I'm sorry but I cannot locate any log files from my encodes. Where would these be?

I would be interested in how you achieve the higher bitrates and larger file sizes that satisfy you. Do you set an average bitrate and if so, which one? You wrote that your encodes have an average bitrate of 6000-6500kbps. Isn't that asking for trouble since Apple states "Up to 5 Mbps" in the Apple TV video specs? Is it possible to push that limit?

Of course I am still thinking about my initial stutter problems regarding this.

Ironically I seem to have more problems the higher quality my source is. The best looking encodes seem to come from rather small mkv's to begin with. I have a Blu-ray drive and for months I have tried to encode some of my own discs with horrible results. Sometimes Handbrake states "no valid source found" when I load an uncompressed mkv or ts. I does not make any difference wether it was created with makemkv on the Mac side or AnyDVD HD+tsMuxeR on the Windows side Go figure...

Thanks again for all the helpful input from all of you guys!

Last edited by Number6; May 17, 2010 at 06:48 PM.
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Old May 17, 2010, 06:31 PM   #30
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Quote:
Originally Posted by roidy View Post
Agreed, when I started out doing my first encodes I'd spent hours encoding a chapter of a movie then tweaking a setting and encoding it again just to get it perfect. But after awhile there comes a time when you just have to accept it's never gonna be 100% perfect and you have to stop tinkering. Luckly the current ATV preset gives you a really good starting point to experiment from. Even before tweaking the ATV preset given the right CQ setting it's hard to tell the difference between an encode and a regular DVD.
Just a quick addition. I believe I've been in this tinkering phase for quite some time now. The only problem is that I cannot let go (yet)
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Old May 18, 2010, 06:55 AM   #31
roidy
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Originally Posted by Number6 View Post
Sorry I wasn't specific enough, here's what I know: the 13,23 GB file is a re-encoded Blu-ray rip and in Quicktime (with Perian installed) it shows to have a data rate of 13,87 Mbit/s. My iTunes encode has a total bit rate of 2749 kbps - quite a difference!
I also checked the nfo that came with the mkv and it has some info which I cannot interpret but maybe it is of help to you guys:

........
The fact that the source has already been compressed may be why your having problems getting a good quality encode from it, I would try decreasing the RF value (remember that decreasing the RF actually increase the quality), aim for a bitrate of about 4000kbps minimum.

Recent versions of Handbrake now have the ability to encode a section of a file between a start and end time. I would play your encoded file and make a note of the time at which one the the low quality parts is then encode again from your source file using a start and end time of about 30 seconds before and after the problem part. This way you can do multiple encodes with different RF values to see if the quality increses and the encodes wont take long to do.

Quote:
I would be interested in how you achieve the higher bitrates and larger file sizes that satisfy you. Do you set an average bitrate and if so, which one? You wrote that your encodes have an average bitrate of 6000-6500kbps. Isn't that asking for trouble since Apple states "Up to 5 Mbps" in the Apple TV video specs? Is it possible to push that limit?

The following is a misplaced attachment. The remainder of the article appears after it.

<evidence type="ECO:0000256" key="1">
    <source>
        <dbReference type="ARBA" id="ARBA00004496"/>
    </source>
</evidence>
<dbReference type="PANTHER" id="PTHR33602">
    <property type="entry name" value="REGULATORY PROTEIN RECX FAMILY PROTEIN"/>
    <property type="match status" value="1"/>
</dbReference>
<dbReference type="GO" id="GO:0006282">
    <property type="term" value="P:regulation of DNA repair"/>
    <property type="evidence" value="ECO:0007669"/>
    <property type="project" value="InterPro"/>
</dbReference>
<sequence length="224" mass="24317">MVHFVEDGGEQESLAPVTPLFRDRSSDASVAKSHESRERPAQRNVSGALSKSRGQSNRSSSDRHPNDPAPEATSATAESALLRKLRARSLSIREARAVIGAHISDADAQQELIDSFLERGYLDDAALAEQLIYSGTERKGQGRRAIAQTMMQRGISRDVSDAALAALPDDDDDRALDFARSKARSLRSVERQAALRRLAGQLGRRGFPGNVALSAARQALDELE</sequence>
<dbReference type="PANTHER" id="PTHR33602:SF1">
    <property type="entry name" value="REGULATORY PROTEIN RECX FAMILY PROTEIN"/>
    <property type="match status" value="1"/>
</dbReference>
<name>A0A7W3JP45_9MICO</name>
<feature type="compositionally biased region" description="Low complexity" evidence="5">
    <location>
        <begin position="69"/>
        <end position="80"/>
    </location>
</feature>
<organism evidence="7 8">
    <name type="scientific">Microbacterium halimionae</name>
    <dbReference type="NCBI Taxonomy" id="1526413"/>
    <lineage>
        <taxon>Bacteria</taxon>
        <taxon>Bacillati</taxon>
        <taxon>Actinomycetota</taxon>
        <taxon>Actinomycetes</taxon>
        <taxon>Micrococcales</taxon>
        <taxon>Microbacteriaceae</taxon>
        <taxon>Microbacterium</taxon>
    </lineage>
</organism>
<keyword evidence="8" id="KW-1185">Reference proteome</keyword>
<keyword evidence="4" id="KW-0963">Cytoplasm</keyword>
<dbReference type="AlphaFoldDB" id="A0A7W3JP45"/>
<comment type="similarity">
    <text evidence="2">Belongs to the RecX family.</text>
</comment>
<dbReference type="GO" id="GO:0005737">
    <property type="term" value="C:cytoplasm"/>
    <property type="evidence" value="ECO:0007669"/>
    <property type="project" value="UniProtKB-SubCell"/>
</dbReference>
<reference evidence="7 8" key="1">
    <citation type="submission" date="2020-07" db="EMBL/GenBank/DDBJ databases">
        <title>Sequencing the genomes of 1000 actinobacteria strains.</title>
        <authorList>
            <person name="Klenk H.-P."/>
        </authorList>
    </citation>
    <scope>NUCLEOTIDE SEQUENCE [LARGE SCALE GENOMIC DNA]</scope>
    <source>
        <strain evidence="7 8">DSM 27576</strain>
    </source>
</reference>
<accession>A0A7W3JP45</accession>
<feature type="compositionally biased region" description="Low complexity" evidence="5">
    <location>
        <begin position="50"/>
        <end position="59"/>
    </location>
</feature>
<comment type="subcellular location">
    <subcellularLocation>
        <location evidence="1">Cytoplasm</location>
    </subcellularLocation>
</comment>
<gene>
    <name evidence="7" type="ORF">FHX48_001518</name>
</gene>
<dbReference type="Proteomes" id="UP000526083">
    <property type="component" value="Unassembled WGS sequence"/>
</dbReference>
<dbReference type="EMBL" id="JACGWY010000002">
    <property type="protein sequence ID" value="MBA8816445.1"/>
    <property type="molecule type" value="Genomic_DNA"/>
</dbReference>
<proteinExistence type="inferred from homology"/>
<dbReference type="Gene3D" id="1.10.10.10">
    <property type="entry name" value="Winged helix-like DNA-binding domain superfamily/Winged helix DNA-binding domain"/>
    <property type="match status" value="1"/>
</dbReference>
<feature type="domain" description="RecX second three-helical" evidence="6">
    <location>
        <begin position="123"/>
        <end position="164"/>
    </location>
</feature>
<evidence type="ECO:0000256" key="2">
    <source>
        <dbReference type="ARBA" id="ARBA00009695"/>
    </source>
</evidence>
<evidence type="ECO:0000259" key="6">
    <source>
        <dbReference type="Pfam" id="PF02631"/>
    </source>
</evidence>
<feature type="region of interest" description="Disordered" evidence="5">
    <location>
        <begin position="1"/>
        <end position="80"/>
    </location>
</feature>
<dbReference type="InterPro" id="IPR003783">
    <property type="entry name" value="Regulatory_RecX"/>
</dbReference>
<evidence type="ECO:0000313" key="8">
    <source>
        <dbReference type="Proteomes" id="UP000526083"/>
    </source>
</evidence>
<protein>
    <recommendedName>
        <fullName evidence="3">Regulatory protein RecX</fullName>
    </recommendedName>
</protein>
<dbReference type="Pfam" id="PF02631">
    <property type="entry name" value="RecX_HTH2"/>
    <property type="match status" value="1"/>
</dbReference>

First never use average bitrate as it's very wasteful. Getting a higher bitrate is as simple as lowering the RF value. Don't worry too much about the apple specs, I have files of 6500kbps that play fine and I think I read somewhere that the opening movie that plays when you first turn on your ATV has a bitrate of about 10000kbps and that plays fine The most important thing is too keep your peek bitrate under control and thats what the vbv-maxrate and vbv-bufsize options are there for.

Quote:
Of course I am still thinking about my initial stutter problems regarding this.
After see that your output file only has a bitrate of 2749kbps then I can't see that being the source of your stuttering problem. Are you using 'same as source' for your Handbrake fps setting, some people have better luck forcing a framerate, so for your file you could try setting it to 23.976 and see if it helps, I've never had any problem using 'same as source' but some people report that forcing a framerate solves there stuttering problem.
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Old May 18, 2010, 05:38 PM   #32
Number6
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Originally Posted by roidy View Post
Recent versions of Handbrake now have the ability to encode a section of a file between a start and end time. I would play your encoded file and make a note of the time at which one the the low quality parts is then encode again from your source file using a start and end time of about 30 seconds before and after the problem part. This way you can do multiple encodes with different RF values to see if the quality increses and the encodes wont take long to do.
That was good advice as I was already tempted to try the complete file a fourth time. I took only the worst part (the one with the "busy" walls) and encoded it several times going from an RF value of 20 down to 16 with several steps in between. The data rate increased, as you said it would but the artifacts remained no matter how high the data rate went.

I also tried a 2-pass encode set at 5500kbps average bitrate just for the fun of it and that brought back the stutter (all files were streamed), although I did not change the other settings regarding limiting peak bitrate etc. Still it did not improve the walls.

I'm just gonna give up on that one but this was still a very interesting experiment. At RF 17 the data rate was similar to what I get from the iTunes store with HD material and I will encode some better source files in that way now. Hopefully some Blu-rays that have been giving me problems will work with the new settings...
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Old May 19, 2010, 04:42 AM   #33
roidy
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Originally Posted by Number6 View Post
At RF 17 the data rate was similar to what I get from the iTunes store with HD material and I will encode some better source files in that way now. Hopefully some Blu-rays that have been giving me problems will work with the new settings...
Be aware that the data rate for a small 30 second segment of a film wont nesseceraly be the same as for a whole film. For example:-

Lets say you encode a full film with a RF of 20 and you get a bitrate of say 4000kbps.

Now if you just encode a small 30 second protion of the film using a RF of 20 then if that section of film contains hardly any detail like a nightime scene, the resulting bitrate may be really low like only 1000kbps. However if the 30 section contains lots of details then the bitrate will be much higher. Thats how CQ encoding works it gives more bitrate to the areas of the film that need it.

My point is you can't rely on the bitrate of a small section of film to give you the overall bitrate for the whole film